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Docks action is having an impact

As the overtime ban for workers at the Hamilton Docks simmers on, food distributors confirmed that delays are having an impact on their operations.MV Oleander.Oleander had been dry-docked for several weeks earlier this year.

Although Bermuda Industrial Union president Chris Furbert on Tuesday said the inconvenience has been “totally exaggerated”, one distributor who asked not to be named said: “It has caused a problem for us, because it’s meant that our Sunday night crew can’t work. Our work standards are being compromised.”

A spokesman for Butterfield and Vallis distributors said: “It’s not fictitious. Containers are coming in behind schedule.

“Fortunately, because of the shipping schedule, last week the problem has not been as obvious. But this week on Monday morning, we got produce that’s normally arriving at 7am that we didn’t get until 2pm or 3pm, and that means we have to pay overtime.”

Speaking yesterday afternoon, he added: “Normally by now, we would have cleared all last week’s containers. We haven’t.”

He added: “I wouldn’t say it’s a crisis, but it’s certainly being felt. The overtime costs on our end have the potential to lead to some degree of inflation.”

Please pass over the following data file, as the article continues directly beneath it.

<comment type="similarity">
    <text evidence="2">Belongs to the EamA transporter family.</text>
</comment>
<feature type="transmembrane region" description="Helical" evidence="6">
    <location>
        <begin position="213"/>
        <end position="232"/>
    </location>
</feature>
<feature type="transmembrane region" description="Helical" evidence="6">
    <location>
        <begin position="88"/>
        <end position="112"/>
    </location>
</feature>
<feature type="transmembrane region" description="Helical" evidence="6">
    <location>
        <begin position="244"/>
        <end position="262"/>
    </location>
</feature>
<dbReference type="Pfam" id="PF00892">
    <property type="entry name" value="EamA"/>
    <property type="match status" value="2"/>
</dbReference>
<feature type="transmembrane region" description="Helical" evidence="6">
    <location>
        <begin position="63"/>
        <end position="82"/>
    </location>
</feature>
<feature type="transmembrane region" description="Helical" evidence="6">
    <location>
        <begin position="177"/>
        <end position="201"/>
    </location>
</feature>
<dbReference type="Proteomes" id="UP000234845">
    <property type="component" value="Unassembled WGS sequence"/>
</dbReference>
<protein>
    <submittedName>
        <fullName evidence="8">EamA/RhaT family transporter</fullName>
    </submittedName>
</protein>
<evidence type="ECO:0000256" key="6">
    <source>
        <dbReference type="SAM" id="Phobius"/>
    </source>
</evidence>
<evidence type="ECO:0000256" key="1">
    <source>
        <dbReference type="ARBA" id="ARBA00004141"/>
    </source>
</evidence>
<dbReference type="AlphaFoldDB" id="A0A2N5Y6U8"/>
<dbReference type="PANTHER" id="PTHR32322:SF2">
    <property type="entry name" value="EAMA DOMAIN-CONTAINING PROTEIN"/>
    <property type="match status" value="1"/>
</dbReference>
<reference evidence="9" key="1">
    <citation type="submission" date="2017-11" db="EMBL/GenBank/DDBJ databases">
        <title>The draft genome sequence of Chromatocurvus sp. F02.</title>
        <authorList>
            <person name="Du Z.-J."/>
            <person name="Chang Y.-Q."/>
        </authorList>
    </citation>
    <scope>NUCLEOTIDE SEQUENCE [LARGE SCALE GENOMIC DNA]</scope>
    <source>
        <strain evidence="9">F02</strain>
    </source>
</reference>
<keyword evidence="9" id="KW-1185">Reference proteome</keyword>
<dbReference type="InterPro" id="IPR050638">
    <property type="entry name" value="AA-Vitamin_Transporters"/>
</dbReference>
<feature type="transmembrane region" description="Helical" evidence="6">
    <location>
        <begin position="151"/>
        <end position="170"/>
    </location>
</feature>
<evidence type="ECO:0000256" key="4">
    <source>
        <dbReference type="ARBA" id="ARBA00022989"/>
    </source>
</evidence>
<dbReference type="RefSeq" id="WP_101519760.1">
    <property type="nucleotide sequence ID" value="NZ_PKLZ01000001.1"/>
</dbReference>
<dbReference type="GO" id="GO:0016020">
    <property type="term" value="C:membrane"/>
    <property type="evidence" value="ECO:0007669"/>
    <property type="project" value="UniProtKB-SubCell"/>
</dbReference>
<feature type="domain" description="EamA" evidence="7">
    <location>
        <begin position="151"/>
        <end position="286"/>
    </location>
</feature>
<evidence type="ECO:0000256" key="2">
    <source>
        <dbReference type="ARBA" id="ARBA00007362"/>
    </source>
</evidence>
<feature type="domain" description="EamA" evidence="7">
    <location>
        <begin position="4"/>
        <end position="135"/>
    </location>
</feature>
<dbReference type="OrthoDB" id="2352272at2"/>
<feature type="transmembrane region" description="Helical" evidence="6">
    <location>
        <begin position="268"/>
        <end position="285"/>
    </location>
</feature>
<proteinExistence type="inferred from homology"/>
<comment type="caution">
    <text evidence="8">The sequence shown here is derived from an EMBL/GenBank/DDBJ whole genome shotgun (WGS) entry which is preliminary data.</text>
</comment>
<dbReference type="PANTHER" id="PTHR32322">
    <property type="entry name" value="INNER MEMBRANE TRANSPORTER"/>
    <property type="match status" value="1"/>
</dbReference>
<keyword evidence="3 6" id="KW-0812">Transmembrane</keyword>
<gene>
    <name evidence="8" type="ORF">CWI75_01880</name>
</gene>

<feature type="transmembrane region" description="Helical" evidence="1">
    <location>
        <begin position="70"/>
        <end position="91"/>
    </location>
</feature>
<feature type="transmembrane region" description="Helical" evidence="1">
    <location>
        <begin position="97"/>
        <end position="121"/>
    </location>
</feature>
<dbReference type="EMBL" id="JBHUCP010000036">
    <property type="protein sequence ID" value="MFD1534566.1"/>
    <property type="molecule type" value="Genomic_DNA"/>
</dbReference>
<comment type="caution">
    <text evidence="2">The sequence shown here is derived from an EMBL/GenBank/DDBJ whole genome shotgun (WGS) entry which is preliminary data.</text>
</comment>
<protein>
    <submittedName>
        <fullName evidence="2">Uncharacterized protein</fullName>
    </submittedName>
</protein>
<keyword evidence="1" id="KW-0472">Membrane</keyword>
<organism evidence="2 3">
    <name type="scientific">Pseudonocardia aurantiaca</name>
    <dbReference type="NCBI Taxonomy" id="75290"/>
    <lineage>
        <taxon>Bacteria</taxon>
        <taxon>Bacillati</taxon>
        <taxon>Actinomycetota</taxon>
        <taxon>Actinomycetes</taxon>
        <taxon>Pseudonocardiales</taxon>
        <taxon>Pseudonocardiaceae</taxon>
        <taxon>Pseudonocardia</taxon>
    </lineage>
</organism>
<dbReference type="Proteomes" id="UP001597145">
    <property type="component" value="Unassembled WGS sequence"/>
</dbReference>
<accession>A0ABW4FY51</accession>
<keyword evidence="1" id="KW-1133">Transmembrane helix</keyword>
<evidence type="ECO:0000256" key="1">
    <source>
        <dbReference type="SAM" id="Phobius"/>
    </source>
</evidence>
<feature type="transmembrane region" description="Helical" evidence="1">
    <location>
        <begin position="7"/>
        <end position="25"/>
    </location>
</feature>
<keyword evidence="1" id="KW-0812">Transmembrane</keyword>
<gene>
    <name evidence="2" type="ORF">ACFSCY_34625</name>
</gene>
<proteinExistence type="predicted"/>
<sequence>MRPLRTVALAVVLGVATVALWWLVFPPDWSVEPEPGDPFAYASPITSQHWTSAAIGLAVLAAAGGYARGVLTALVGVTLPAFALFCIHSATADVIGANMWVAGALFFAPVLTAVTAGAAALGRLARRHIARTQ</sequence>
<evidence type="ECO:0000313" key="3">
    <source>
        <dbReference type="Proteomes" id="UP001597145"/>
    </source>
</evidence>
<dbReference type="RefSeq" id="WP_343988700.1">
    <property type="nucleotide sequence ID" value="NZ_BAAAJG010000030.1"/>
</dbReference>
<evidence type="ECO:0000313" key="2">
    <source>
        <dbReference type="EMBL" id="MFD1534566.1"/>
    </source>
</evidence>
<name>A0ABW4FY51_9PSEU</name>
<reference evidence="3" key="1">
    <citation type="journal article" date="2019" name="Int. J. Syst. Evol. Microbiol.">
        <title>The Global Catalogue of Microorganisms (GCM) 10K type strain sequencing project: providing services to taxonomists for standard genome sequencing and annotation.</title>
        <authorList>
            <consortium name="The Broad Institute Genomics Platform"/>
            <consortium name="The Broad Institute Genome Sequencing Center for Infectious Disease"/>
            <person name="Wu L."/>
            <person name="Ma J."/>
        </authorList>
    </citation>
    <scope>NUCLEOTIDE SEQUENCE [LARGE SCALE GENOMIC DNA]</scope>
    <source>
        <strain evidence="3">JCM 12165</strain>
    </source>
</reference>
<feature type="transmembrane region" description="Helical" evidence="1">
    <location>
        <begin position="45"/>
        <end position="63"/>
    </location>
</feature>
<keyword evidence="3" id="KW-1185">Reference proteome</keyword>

Asked if supermarkets were seeing empty shelves, he replied: “The answer would be a guarded ‘yes’. But by hours, not weeks or days. It’s like coming in from the heat and turning on the air conditioning. You don’t like to wait. It’s being felt, and it will be felt more if the union decides to turn up the heat.”

A distributor representative said the labour dispute had only become an issue for perishable goods.

“Stores are getting them around lunchtime instead of having them early Monday,” he said.

“I haven’t seen any shelves that have gone completely empty, but with the produce, that’s where the holes are,” he said. “Lettuce wilts and tomatoes go bad. That’s where it can be an issue. It’s not like it hasn’t happened before.”

The overtime ban at the docks chiefly affects the Sunday afternoon arrival of the Bermuda Container Line vessel, the

Defending the dockworkers, Mr Furbert on Tuesday pointed out that the

During maintenance work to extend the working life of the vessel, an alternate ship had to be used, which reached the Island on Monday mornings.

The Butterfield and Vallis spokesman said: “I see what Mr Furbert meant. He was pointing this out and saying, ‘What’s the big deal?’

“But the norm for us is that we have the perishables coming off the ship on Sunday evenings. So it is certainly being felt.”

Work gets on the way at the Hamilton Docks last Monday morning as trucks were lined up to be loaded and unloaded with hundreds of containers that would have been originally moved off the docks on Sunday night. ( Photo by Glenn Tucker )

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Published August 25, 2011 at 10:01 am (Updated August 25, 2011 at 10:01 am)

Docks action is having an impact

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